Autumn Moon Festival

It’s Friday the 13th and a harvest Moon tonight ! Also starts the Autumn Moon Festival

Its special to me because it was one of the first holiday my husband and his family introduced to me. And I try to share with my friends and family even though we are not close to visit. Lisa


Ancient Chinese emperors worshiped the harvest moon in autumn, as they believed that the practice would bring them a plentiful harvest the following year.

The custom of offering sacrifices to the moon originated from worshiping the moon goddess, and it was recorded that kings offered sacrifices to the moon in fall during the Western Zhou Dynasty (1045 – 770 BC).

Modern times

  • shaving Dinner together/family coming together
  • eating Moon cakes
  • Looking at the Moon
  • Making Lantern (later)
  • giving small gift

 Chang’e Flying to the Moon (fable)

The most famous Mid-Autumn Festival story is Chang’e flying to the moon. The story goes like this…

Long, long ago, there were ten suns in the sky. The suns burnt all the plants and people were dying on Earth, until one day excellent archer Hou Yi used his bow and arrows to shoot down nine of the suns. Earth was saved, and people flocked to learn archery from Hou Yi.

chang'e and the moon story

The Western Queen Mother gave Hou Yi a bottle of elixir that could make one person immortal. Although Hou Yi did want to become immortal, he wanted to stay with his wife Chang’e more. Therefore, he just kept it at home.

Pang Meng, one of his students, tried to seize the elixir when Hou Yi wasn’t at home. Faced with greedy Pang Meng, Chang’e decided to drink the elixir. It made her fly to the moon where she would stay forever.

To remember her and pray to her, Hou Yi and others started to worship the moon with many offerings.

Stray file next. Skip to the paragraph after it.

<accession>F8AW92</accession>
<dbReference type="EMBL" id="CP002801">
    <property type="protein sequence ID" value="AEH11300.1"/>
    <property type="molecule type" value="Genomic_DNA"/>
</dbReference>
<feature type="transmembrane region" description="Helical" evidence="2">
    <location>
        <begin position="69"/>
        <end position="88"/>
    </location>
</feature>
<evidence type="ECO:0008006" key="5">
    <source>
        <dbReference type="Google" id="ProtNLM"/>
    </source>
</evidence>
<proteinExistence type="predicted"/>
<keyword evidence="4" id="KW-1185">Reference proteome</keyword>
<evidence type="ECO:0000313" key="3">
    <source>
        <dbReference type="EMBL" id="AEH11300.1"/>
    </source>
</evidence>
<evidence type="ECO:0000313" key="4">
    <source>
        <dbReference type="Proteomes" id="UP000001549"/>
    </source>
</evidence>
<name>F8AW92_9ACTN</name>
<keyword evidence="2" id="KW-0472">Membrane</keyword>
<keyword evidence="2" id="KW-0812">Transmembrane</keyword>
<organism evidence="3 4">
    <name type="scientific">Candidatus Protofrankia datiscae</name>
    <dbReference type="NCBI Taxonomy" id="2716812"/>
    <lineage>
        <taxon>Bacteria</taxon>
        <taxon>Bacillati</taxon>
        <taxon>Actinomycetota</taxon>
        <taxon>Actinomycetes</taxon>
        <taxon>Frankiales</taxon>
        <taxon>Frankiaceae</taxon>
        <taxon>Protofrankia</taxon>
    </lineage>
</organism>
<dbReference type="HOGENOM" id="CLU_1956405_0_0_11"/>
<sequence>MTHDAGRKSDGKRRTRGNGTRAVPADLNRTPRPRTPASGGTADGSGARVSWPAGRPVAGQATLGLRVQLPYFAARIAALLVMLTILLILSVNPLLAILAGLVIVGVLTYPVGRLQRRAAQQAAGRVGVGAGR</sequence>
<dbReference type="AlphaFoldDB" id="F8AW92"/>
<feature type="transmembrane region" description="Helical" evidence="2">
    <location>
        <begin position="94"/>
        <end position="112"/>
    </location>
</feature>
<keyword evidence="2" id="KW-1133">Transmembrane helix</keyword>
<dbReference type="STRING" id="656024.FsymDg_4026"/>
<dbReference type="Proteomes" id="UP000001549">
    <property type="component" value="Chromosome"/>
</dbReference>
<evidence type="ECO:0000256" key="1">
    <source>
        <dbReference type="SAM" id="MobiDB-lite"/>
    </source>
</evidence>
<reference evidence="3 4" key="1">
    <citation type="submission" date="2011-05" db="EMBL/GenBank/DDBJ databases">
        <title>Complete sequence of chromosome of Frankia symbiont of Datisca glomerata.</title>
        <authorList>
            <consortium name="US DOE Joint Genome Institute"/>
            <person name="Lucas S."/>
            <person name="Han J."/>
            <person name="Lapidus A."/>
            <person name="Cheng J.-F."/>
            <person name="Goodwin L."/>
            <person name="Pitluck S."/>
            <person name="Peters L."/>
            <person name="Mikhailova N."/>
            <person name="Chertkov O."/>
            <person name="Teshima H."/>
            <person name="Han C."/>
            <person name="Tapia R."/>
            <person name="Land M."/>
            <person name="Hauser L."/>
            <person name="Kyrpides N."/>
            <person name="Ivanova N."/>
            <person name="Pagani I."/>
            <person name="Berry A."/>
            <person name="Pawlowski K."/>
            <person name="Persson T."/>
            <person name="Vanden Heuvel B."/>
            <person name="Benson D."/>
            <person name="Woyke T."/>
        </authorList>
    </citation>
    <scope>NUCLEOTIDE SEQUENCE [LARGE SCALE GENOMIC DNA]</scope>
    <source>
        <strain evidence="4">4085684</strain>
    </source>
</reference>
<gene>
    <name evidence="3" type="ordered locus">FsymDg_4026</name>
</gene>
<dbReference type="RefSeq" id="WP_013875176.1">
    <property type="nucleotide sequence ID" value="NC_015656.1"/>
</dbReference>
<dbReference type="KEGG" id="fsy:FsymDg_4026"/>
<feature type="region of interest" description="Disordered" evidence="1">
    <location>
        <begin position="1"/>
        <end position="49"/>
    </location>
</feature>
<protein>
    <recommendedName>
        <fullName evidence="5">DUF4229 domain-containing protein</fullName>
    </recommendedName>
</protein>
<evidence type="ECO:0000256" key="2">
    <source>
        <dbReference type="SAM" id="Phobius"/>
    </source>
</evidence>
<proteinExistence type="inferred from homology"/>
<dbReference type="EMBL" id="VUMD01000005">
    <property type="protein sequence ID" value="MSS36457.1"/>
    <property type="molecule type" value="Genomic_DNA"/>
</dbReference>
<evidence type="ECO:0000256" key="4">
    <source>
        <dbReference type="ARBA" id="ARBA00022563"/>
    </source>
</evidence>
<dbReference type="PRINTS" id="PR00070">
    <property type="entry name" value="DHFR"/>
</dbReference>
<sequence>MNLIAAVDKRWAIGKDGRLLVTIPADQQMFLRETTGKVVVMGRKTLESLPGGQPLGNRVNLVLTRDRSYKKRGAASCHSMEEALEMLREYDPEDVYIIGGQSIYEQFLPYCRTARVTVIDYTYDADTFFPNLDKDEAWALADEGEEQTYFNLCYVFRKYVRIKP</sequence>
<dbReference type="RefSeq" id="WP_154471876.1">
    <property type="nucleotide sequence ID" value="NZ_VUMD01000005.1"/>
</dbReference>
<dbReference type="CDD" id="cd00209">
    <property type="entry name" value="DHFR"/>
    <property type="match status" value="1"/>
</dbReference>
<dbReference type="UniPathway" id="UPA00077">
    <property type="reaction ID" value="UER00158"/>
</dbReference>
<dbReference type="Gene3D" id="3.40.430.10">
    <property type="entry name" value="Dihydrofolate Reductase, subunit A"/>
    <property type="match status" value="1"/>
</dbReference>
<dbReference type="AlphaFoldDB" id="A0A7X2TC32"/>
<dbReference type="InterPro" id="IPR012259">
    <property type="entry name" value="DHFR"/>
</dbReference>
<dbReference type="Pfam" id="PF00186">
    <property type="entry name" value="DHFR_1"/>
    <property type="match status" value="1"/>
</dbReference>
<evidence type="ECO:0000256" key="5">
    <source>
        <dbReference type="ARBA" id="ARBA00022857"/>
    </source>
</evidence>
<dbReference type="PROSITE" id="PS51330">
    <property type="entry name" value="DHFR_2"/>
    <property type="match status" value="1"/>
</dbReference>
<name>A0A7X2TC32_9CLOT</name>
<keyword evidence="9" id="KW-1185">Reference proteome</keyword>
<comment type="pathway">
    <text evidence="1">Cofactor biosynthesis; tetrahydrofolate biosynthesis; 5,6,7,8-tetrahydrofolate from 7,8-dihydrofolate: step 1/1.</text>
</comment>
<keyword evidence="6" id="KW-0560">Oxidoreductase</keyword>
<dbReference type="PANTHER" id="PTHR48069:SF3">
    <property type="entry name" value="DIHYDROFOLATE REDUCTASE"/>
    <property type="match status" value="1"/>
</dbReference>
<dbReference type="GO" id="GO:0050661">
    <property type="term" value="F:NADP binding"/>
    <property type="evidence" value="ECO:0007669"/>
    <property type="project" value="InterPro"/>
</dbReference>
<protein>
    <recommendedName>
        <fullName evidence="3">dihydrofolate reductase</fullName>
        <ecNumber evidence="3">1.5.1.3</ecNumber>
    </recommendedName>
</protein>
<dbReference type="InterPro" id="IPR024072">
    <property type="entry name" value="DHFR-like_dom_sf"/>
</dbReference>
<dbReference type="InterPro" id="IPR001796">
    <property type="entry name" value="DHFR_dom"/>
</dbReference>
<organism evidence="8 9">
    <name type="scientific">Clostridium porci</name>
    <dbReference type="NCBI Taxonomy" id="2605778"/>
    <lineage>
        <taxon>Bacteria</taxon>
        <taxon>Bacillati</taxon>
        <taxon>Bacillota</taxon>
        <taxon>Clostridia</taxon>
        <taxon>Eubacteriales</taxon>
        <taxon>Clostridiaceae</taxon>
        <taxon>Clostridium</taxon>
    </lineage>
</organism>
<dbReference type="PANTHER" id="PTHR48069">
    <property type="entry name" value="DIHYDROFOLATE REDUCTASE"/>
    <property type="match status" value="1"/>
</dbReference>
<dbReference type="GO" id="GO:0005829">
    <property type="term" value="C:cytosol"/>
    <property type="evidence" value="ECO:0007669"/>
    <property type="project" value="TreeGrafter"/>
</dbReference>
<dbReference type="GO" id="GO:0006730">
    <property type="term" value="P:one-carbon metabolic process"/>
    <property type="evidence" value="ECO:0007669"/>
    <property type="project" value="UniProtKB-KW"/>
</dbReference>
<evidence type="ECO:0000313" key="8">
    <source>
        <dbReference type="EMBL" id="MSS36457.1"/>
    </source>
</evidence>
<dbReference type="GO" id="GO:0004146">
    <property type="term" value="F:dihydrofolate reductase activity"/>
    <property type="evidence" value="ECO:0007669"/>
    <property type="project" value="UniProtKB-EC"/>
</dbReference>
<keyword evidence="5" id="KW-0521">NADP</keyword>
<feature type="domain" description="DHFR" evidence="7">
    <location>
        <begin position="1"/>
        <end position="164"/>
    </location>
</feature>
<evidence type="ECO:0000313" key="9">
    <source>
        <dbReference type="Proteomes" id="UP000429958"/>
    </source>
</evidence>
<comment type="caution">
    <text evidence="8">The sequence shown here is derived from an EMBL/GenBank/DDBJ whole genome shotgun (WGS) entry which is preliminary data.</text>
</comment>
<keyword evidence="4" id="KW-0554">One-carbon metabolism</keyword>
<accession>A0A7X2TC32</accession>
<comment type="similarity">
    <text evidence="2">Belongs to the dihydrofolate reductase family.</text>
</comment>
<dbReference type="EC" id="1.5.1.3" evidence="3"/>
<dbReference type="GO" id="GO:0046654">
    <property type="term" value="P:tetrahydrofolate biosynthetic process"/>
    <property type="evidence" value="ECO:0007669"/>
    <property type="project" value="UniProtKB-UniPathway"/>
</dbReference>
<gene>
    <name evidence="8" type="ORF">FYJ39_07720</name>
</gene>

Chang’e’s image usually appears on Mid-Autumn Festival pictures. Children in China are told that Chang’e is still living on the moon. And on the night of the Mid-Autumn Festival, when the moon is bright, children try their best to find the shape of Chang’e on the moon.

Moon Cakes recipe:

The tradition of eating mooncakes during the festival began in the Yuan Dynasty (1279 – 1368), a dynasty ruled by the Mongols.

  • ¼ cup of sugar
  • 2 egg yolks
  • ½ cup salted butter (softened, not melted)
  • 1 cup all-purpose flour
  • 1 cup red bean paste (can be purchased at an Asian grocery store in a can)

Materials needed:

  • Moon cake molds. ( you can purchase on line on Amazon )


  1. Preheat the oven to 375° F (190° Celsius)
  2. Combine the butter, sugar and 1 egg yolk and stir.
  3. Mix in the flour until it turns into dough.
  4. Create one large dough ball and wrap in plastic wrap.
  5. Put the dough ball in the refrigerator for half an hour which will help the dough from becoming too flaky.
  6. Take the dough out of the refrigerator and make into 4 small balls in the palms of your hands. Make a hole with your thumb in the center of each mooncake and fill with a small teaspoon of red bean paste. 
  7. Wrap the dough over the paste and put in the mooncake mold and press it out. and unmold to a lightly greased sheet pan. The last step is to brush each cake with another beaten egg yolk for that golden-brown crust. 
  8. Bake for about 20 minutes and check to make sure the edges are slightly brown.

It’s a great recipe that I tried with my son but I confess just buy them at your local Asian market ..Lisa

Wish you and your family a happy Mid-Autumn Festival
Zhù nǐ hé nǐ de jiārén zhōngqiū kuàilè

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